The report, compiled by the Southern Poverty Law Center - a respected and well-funded group that tracks racist groups in the United States - says the traditional role of women in the far-right racist movement is changing. From compliant helpmates, cleaning, cooking and stitching the characteristic robes and pointed caps for their menfolk, they are taking on leadership positions, opening the eventual prospect that a woman could gain the dubious distinction of becoming the Grand Wizard of the KKK.
According to the centre's assessment, published in its quarterly Intelligence Report, the radical Right is currently engaged in the sort of debate about the role of women that was joined on the radical Left in the late Sixties. Among the most hotly argued issues are the capacity of women to assume leadership positions and whether they can or should take up weapons and become fighters. The debate extends across the spectrum of far-right racialist organisations.
One reason for the new assertiveness of women in this area is that they now make up 25 per cent of the membership of far-right groups and up to half of new recruits. They also bring an attitude that assumes equal opportunities for women.
Lisa Turner, who started the Women's Frontier 15 months ago, part of a neo-Nazi group called the World Church of the Creator, is cited by the centre as saying: "It seemed that a white woman's role in the racial movement was to write lonely prisoners and stand behind their boyfriends without much of an opinion about anything ... If we are going to overcome in this struggle we are going to have to do it together - man and woman - side by side."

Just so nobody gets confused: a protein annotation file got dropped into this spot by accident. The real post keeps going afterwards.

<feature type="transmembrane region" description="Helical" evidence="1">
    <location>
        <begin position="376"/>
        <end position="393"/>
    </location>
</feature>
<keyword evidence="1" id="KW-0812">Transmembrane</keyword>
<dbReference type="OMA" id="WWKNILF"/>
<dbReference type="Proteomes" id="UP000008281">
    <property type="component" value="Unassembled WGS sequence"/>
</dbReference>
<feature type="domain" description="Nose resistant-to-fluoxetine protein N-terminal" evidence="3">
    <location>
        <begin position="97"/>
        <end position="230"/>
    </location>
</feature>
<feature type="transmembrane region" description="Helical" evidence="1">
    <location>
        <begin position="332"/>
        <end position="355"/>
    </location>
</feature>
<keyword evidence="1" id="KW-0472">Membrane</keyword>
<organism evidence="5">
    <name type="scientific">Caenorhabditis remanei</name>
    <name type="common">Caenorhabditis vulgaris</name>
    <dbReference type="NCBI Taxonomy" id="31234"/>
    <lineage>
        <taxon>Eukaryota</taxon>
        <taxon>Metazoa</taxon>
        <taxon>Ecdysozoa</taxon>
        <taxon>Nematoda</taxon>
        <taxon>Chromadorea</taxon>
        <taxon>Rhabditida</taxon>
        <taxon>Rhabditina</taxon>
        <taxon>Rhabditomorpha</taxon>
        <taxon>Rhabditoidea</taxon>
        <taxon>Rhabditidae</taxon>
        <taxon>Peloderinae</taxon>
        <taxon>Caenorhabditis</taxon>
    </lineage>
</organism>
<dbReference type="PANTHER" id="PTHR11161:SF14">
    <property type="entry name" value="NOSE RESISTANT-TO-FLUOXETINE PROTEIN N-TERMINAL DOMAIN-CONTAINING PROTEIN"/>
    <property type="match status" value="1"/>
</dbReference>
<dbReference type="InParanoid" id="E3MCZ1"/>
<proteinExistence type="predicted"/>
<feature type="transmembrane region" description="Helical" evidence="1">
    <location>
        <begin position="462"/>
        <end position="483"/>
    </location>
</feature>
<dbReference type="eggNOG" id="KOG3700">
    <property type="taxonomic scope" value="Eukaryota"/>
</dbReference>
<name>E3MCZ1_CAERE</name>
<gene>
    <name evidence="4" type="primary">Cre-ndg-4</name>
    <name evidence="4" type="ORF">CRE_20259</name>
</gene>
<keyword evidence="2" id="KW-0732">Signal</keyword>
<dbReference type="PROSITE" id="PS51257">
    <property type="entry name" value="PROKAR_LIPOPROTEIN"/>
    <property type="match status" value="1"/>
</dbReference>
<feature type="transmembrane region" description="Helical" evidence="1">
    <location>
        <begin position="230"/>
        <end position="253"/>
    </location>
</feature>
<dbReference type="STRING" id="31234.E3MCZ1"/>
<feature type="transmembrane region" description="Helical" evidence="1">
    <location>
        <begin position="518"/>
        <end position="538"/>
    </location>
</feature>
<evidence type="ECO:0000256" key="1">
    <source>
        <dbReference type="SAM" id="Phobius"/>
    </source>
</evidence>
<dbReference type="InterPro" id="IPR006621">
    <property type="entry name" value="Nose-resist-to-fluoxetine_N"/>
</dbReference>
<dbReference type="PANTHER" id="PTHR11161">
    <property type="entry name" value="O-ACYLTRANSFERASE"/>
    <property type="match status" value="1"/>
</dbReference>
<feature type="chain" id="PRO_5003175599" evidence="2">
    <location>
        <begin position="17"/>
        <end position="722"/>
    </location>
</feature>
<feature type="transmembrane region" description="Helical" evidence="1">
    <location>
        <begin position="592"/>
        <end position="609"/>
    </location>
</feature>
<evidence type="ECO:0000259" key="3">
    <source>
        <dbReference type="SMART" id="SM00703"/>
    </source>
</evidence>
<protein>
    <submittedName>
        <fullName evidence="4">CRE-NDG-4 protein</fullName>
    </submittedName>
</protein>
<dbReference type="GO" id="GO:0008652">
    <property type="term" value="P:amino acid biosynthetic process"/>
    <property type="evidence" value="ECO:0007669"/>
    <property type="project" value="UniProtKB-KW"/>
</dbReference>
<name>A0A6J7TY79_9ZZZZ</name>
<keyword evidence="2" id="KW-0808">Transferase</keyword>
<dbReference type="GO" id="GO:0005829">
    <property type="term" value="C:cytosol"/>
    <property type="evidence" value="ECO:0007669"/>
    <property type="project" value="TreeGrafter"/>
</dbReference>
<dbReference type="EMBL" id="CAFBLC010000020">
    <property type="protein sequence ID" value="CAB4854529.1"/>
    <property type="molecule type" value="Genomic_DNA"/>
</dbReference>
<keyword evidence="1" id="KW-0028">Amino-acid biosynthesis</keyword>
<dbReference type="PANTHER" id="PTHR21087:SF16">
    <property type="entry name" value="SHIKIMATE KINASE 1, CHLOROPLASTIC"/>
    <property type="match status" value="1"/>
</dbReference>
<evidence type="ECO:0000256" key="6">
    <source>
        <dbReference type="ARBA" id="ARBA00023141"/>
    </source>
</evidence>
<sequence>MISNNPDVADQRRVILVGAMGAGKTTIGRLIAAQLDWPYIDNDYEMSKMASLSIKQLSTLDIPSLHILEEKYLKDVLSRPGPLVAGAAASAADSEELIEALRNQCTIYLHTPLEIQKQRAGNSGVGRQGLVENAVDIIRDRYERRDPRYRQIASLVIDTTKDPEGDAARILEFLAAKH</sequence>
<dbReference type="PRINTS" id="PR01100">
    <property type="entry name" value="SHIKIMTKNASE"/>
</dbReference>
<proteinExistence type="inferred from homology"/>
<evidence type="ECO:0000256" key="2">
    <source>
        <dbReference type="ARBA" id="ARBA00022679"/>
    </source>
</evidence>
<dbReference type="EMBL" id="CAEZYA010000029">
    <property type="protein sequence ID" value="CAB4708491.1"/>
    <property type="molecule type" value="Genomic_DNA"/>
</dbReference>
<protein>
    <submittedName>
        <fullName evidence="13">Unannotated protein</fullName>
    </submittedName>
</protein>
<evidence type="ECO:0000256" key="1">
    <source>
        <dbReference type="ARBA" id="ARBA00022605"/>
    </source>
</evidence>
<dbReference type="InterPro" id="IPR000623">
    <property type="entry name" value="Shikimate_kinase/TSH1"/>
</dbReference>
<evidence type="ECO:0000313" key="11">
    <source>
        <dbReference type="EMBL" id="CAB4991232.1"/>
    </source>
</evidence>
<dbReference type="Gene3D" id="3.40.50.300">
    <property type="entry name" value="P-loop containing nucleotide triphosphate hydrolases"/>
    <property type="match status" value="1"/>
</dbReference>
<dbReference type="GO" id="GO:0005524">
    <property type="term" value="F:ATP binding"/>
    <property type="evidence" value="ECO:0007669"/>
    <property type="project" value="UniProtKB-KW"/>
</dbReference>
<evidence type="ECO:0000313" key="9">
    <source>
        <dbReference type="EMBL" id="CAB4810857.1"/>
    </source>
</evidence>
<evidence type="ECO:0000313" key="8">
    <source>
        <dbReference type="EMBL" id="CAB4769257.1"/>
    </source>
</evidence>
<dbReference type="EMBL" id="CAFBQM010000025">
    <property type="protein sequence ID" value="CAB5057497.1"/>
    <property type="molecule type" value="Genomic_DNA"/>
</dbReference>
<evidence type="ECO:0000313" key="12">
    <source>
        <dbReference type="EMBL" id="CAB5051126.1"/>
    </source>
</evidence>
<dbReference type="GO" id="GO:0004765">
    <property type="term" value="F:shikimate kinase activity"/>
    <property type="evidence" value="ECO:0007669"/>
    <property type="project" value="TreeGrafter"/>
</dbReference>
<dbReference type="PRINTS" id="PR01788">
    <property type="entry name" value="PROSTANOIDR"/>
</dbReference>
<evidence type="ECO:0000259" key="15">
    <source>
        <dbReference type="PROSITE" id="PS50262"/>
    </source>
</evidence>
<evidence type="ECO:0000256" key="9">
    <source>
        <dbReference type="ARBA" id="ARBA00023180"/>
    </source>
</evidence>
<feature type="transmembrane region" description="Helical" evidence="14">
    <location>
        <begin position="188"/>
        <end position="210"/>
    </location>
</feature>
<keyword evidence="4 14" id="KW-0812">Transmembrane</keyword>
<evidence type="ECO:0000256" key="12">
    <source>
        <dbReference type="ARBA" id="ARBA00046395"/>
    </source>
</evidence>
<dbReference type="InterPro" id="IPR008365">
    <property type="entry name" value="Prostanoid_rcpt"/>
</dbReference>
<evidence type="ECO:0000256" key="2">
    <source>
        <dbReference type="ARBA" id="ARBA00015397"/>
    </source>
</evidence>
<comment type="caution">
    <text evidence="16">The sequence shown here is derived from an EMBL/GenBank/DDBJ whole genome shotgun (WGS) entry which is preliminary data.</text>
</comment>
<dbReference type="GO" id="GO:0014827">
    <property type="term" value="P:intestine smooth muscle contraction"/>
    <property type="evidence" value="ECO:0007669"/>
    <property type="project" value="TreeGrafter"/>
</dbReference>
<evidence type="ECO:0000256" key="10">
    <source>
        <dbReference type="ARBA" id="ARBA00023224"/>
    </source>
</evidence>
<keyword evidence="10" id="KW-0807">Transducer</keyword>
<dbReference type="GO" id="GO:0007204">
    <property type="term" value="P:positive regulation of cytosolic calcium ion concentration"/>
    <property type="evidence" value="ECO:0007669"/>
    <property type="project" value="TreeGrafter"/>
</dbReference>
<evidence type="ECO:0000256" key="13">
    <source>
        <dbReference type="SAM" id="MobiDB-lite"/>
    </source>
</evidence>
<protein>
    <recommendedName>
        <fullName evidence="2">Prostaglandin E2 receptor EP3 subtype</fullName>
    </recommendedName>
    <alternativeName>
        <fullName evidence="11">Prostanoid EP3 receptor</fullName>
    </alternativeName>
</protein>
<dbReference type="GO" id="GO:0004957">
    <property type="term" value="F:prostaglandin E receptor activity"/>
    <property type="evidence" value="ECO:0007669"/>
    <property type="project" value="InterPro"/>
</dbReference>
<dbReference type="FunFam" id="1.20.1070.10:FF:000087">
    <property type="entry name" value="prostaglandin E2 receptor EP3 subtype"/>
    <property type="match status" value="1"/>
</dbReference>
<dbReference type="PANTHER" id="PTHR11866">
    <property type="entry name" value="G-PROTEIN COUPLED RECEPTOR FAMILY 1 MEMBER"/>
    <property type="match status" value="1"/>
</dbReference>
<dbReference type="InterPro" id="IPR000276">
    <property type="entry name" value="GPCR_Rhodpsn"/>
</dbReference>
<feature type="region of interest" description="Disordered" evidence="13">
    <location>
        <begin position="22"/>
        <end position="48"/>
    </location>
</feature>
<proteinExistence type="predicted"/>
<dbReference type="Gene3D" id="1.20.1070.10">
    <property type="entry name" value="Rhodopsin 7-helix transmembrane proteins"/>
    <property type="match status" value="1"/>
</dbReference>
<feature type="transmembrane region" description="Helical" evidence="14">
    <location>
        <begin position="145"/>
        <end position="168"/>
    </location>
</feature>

The centre's spokesman, Mark Poto, says this has triggered anger among "many men in the movement", who are using the Internet to express their "outrage over these upstart women". But Ms Turner says the men sould blame themselves. "There is a vacuum of leadership", she says, and "leadership is a role ... which women in the Church can fill".
Mr Potok notes that the new women activists trace their roots to two earlier female "warriors" - Kathy Ainsworth, who was killed in a gun fight with police in 1968 when trying to bomb the home of a Jewish businessman in Mississippi, and Vicki Weaver, who was shot dead by police in 1992 when she tried to prevent the arrest of her husband, Randy Weaver, a white supremacist leader. "These were tough women," he says.